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BENGALURU: The Modi government is making an attempt to create a cyber secure nation and is reportedly set to unveil its cyber security strategy policy later this month.

The 2013 cyber security policy was more like a framework that outlined the aims and goals that India needs to achieve to secure its cyber realm.

 

According to the National Crime Records Bureau, cyber crime on its own is said to have doubled in 2017 compared to 2013. Last year, Kunankulam Nuclear Power plant and Indian Space Research Organisation faced cyber attacks.  

“India is said to be 2nd or 3rd most cyber-attack prone country in the world by some standards and analysis according to an International cyber firm report. Unless culled at their growth phase now, they are poised to rise manifold in the next few years given that AI, IoT and 5G are going to make the field more complex,” said Amit Mukherjee, an academic researcher at National Institute of Advanced Studies.

The 2013 policy was aimed at creating a workforce of four to five lakh to meet with India’s cyber security requirements, of which according to the stated reports, only about 10% is said to have been achieved.

“A pan-India dedicated cyber security grid is envisaged that would maintain the entire national Internet user-base on dedicated platform for monitoring service mechanisms (Indian). Although joining this service could be left to the choice to individuals and groups, it is essential that several networks and data centres be created to avoid centralised structure to increase protection from breaches. The three elements of cyber infrastructure i.e. Network, Services and Data, not merged into a single service entity, would enhance the security construct,” he adds.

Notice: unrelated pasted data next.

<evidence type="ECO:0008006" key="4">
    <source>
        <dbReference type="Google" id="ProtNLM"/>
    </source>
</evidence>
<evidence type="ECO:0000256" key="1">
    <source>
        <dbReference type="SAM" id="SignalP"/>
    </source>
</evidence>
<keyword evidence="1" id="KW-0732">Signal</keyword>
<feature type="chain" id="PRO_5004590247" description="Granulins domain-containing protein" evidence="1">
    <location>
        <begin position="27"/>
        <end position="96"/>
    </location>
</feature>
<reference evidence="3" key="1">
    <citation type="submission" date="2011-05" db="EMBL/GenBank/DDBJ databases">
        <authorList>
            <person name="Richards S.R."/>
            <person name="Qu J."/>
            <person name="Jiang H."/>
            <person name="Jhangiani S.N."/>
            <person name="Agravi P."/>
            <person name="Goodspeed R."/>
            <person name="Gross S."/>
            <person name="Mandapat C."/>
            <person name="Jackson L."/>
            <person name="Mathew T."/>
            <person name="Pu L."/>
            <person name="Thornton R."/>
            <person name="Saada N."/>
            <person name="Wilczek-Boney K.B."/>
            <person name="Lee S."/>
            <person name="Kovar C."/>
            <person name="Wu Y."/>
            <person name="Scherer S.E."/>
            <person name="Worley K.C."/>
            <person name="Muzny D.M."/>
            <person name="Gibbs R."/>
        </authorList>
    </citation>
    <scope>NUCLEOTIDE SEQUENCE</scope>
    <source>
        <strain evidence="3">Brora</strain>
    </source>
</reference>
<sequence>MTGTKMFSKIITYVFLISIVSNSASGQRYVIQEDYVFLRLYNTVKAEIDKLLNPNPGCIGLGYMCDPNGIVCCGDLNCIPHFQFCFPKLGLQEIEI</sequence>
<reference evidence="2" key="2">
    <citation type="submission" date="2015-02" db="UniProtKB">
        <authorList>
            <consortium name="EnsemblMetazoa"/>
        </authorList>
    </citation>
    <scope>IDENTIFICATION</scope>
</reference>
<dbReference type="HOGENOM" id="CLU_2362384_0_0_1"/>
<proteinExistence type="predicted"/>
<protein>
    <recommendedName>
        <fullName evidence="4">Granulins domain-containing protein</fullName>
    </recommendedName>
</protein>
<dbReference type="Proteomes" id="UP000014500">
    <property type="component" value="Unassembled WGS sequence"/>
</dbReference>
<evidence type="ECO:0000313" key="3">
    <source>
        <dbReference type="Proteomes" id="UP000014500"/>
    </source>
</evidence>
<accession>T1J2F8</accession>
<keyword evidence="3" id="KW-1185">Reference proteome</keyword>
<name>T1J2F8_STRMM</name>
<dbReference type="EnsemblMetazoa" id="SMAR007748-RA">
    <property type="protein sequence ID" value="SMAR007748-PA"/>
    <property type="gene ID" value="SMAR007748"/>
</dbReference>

In China, there is a link between integrated network electronic warfare and ground warfare. Within the Indian Army, even though there is a doctrine on cyber security, there is little discussion on the merger of electronic warfare with cyber warfare. Discussions are on whether India should adopt a consolidated approach on the same lines.

“The Armed Forces are constantly upgrading their network centric capability. The current cyber coordination chief Lt. General Rajesh Pant (retd.), who happens to be founding member of India’s Electronic Warfare programme, ‘raises concern in unifying the Information warfare narrative from the services,” Mukherjee said, quoting the chief.

“The coordination between military and civil bodies within the country needs to be enhanced without overlaps. The Cyber Defence Agency that came into being recently in 2019, possibly a prelude to a Cyber command, is tasked to meet with these requirements. As of now the agency is coordinating a war game with other organisations to vet its Cyber Defence capabilities,” Mukherjee added.



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